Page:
Matthew Theunissen is a reporter for the Herald on Sunday.

New submissions in NZME-Fairfax merger

NZME mastheads. The New Zealand Herald, Weekend Herald and Herald on Sunday. Photo / File
NZME mastheads. The New Zealand Herald, Weekend Herald and Herald on Sunday. Photo / File

The Commerce Commission has received a raft of new submissions on its preliminary decision to reject the merger of New Zealand's two largest print media companies.

The commission's draft determination, released on November 8, proposed to decline the merger between NZME and Fairfax, forming the view that it would likely substantially lessen competition in a number of markets.

The commission today published 26 submissions it received in relation to the draft determination.

A group of 11 former Fairfax and NZME editors submitted that the proposed merger would "substantially weaken regional and community competition throughout the country".

"New Zealand already suffers from a dearth of serious content and analysis," the group said.

The country's newspapers had been subject to a wave of redundancies that had seen experienced staff culled. They were also seeing a "severe loss of institutional knowledge and a pandering to the lowest common denominator; that is click bait stories that draw the widest audience".

"At the same time television has all but abandoned current affairs and our public discourse is increasingly glib," the group said.

The merger would see one organisation control 90 per cent of the country's print media market and associated websites - the greatest level of concentration in the OECD.

"That cannot be healthy, particularly in a society like New Zealand's that has so few checks and balances in its constitutional arrangements."

Advertising industry group Communication Agencies Association of New Zealand (CAANZ) said it did not have concerns about the merger increasing print advertising prices.

"To the contrary, CAANZ sees the proposed merger as a benefit to advertisers as the enhanced ability of the merged entity to manage its legacy print media may mean that the channel is retained for advertisers as an alternative option for a longer period than it might otherwise be."

In relation to digital advertising, it said large multinationals like Facebook and Google owned and controlled the technology behind it, with New Zealand-owned media making up a fraction of the overall digital advertising pool. A New Zealand media company that priced its digital advertising at uncompetitive levels would see advertising agencies spend their money elsewhere, it said.

"Thinking in terms of control of 'front cover of the newspaper advertising' in the digital world is outdated, and does not reflect the experience of advertising in the marketplace of 2016 or how consumers use and consume media."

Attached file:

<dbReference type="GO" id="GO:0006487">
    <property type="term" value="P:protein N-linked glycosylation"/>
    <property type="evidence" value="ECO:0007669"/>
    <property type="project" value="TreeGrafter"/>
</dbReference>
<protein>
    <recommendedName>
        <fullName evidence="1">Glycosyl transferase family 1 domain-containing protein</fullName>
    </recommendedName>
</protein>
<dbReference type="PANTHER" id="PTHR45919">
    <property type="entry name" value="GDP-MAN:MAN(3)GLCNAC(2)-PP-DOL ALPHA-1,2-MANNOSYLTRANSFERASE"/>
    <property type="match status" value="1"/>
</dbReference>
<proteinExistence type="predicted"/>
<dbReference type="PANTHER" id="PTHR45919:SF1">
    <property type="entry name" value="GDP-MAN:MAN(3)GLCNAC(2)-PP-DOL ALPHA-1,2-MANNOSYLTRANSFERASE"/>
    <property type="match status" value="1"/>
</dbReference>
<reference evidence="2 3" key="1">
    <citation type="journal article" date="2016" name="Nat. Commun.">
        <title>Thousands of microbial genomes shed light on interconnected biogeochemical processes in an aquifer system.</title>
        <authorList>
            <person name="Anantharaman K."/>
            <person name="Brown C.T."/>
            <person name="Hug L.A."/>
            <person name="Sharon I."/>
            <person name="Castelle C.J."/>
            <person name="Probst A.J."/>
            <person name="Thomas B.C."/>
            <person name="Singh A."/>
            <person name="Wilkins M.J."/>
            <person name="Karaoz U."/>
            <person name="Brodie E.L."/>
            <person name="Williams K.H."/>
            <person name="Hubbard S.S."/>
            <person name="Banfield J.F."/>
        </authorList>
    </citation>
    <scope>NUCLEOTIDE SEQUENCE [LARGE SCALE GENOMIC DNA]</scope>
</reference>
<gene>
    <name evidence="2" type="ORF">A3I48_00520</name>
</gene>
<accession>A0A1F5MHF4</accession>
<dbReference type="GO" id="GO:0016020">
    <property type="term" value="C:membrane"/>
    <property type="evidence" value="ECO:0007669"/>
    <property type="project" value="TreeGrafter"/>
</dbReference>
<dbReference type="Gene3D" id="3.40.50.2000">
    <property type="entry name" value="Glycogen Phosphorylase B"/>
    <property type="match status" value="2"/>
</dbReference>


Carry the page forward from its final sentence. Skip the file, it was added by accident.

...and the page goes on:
It added that CAANZ's "very real fear" was that the commission's draft determination "undermines the medium term sustainability of a large part of the local industry, opening the New Zealand industry up to further domination by offshore entities and reducing choice for advertisers, agencies and consumers".

"In a media environment that is increasingly global, where consumers can access media platforms from around the world, it is important that New Zealand maintains strong, viable media organizations that have the scale to survive in the face of threats from off-shore organizations."

The Coalition for Better Broadcasting (CBB), which opposed the merger, cited 39 NZME and Fairfax articles about the merger, of which it said a larger number were pro-merger.

"If there are concerns about how the applicants' own media outlets have represented their prospective merger thus far, then there must be even greater concerns about the potential for any merged entity to skew the overall pattern of news coverage on future issues of public concern where vested commercial interests might outweigh the editorial commitment to the public interest," it said.

Bay of Plenty media company Sun Media welcomed the commission's draft decision, saying the merger would be detrimental to the organisation and to small publishers throughout the country.

"[T]he reduction in competition and increased power of the merged companies would result in even more price fixing than is attempted now.

"This would be an assault on the many private New Zealand owned operations, purely for the benefit of two Australian-owned giants."

- NZ Herald

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